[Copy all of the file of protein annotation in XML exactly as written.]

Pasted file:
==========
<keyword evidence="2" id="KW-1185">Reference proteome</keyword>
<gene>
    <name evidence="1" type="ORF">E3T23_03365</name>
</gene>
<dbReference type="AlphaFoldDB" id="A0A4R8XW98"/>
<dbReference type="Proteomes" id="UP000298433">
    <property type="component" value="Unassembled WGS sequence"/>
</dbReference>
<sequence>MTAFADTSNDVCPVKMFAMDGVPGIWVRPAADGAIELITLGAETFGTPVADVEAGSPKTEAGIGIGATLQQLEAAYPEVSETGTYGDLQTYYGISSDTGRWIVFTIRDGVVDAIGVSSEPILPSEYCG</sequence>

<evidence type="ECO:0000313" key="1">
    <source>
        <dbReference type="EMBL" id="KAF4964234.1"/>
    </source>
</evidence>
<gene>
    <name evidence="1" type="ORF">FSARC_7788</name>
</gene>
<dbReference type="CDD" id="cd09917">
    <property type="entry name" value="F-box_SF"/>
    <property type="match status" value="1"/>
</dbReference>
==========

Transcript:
<keyword evidence="2" id="KW-1185">Reference proteome</keyword>
<gene>
    <name evidence="1" type="ORF">E3T23_03365</name>
</gene>
<dbReference type="AlphaFoldDB" id="A0A4R8XW98"/>
<dbReference type="Proteomes" id="UP000298433">
    <property type="component" value="Unassembled WGS sequence"/>
</dbReference>
<sequence>MTAFADTSNDVCPVKMFAMDGVPGIWVRPAADGAIELITLGAETFGTPVADVEAGSPKTEAGIGIGATLQQLEAAYPEVSETGTYGDLQTYYGISSDTGRWIVFTIRDGVVDAIGVSSEPILPSEYCG</sequence>

<evidence type="ECO:0000313" key="1">
    <source>
        <dbReference type="EMBL" id="KAF4964234.1"/>
    </source>
</evidence>
<gene>
    <name evidence="1" type="ORF">FSARC_7788</name>
</gene>
<dbReference type="CDD" id="cd09917">
    <property type="entry name" value="F-box_SF"/>
    <property type="match status" value="1"/>
</dbReference>